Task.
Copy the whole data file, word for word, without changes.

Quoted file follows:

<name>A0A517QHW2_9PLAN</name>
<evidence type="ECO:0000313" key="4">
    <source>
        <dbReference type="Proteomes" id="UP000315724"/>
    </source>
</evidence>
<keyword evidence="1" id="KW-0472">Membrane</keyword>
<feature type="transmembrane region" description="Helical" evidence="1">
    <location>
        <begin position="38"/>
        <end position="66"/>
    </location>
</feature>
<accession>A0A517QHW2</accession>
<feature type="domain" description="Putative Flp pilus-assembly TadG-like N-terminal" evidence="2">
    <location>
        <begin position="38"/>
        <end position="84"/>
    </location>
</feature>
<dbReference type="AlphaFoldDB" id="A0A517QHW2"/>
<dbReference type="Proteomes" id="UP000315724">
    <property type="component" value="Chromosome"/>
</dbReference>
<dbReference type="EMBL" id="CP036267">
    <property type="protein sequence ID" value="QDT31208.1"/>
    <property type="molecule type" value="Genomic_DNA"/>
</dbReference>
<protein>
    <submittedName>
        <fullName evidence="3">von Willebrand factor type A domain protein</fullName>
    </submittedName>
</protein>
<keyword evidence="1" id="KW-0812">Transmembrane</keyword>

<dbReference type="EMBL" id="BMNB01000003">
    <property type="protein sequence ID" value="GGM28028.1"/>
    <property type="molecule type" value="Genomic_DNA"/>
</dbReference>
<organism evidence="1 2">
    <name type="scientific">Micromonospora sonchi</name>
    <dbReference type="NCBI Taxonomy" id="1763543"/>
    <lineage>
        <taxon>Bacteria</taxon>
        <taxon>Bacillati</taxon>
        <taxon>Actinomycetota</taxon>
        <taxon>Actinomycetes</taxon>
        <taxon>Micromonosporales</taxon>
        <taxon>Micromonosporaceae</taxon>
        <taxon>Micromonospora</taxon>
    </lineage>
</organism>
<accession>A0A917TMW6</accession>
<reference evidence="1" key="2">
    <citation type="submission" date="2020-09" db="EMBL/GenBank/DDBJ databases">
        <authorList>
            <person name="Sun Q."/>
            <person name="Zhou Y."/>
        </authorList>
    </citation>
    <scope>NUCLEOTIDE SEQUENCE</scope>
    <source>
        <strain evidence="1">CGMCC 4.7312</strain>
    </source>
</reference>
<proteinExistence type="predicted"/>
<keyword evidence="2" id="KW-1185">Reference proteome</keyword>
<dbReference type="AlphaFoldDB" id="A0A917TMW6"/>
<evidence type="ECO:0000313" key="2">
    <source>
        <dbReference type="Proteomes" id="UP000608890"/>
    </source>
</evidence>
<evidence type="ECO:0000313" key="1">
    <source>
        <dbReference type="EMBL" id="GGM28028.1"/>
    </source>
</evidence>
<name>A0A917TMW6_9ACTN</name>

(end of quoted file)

<name>A0A517QHW2_9PLAN</name>
<evidence type="ECO:0000313" key="4">
    <source>
        <dbReference type="Proteomes" id="UP000315724"/>
    </source>
</evidence>
<keyword evidence="1" id="KW-0472">Membrane</keyword>
<feature type="transmembrane region" description="Helical" evidence="1">
    <location>
        <begin position="38"/>
        <end position="66"/>
    </location>
</feature>
<accession>A0A517QHW2</accession>
<feature type="domain" description="Putative Flp pilus-assembly TadG-like N-terminal" evidence="2">
    <location>
        <begin position="38"/>
        <end position="84"/>
    </location>
</feature>
<dbReference type="AlphaFoldDB" id="A0A517QHW2"/>
<dbReference type="Proteomes" id="UP000315724">
    <property type="component" value="Chromosome"/>
</dbReference>
<dbReference type="EMBL" id="CP036267">
    <property type="protein sequence ID" value="QDT31208.1"/>
    <property type="molecule type" value="Genomic_DNA"/>
</dbReference>
<protein>
    <submittedName>
        <fullName evidence="3">von Willebrand factor type A domain protein</fullName>
    </submittedName>
</protein>
<keyword evidence="1" id="KW-0812">Transmembrane</keyword>

<dbReference type="EMBL" id="BMNB01000003">
    <property type="protein sequence ID" value="GGM28028.1"/>
    <property type="molecule type" value="Genomic_DNA"/>
</dbReference>
<organism evidence="1 2">
    <name type="scientific">Micromonospora sonchi</name>
    <dbReference type="NCBI Taxonomy" id="1763543"/>
    <lineage>
        <taxon>Bacteria</taxon>
        <taxon>Bacillati</taxon>
        <taxon>Actinomycetota</taxon>
        <taxon>Actinomycetes</taxon>
        <taxon>Micromonosporales</taxon>
        <taxon>Micromonosporaceae</taxon>
        <taxon>Micromonospora</taxon>
    </lineage>
</organism>
<accession>A0A917TMW6</accession>
<reference evidence="1" key="2">
    <citation type="submission" date="2020-09" db="EMBL/GenBank/DDBJ databases">
        <authorList>
            <person name="Sun Q."/>
            <person name="Zhou Y."/>
        </authorList>
    </citation>
    <scope>NUCLEOTIDE SEQUENCE</scope>
    <source>
        <strain evidence="1">CGMCC 4.7312</strain>
    </source>
</reference>
<proteinExistence type="predicted"/>
<keyword evidence="2" id="KW-1185">Reference proteome</keyword>
<dbReference type="AlphaFoldDB" id="A0A917TMW6"/>
<evidence type="ECO:0000313" key="2">
    <source>
        <dbReference type="Proteomes" id="UP000608890"/>
    </source>
</evidence>
<evidence type="ECO:0000313" key="1">
    <source>
        <dbReference type="EMBL" id="GGM28028.1"/>
    </source>
</evidence>
<name>A0A917TMW6_9ACTN</name>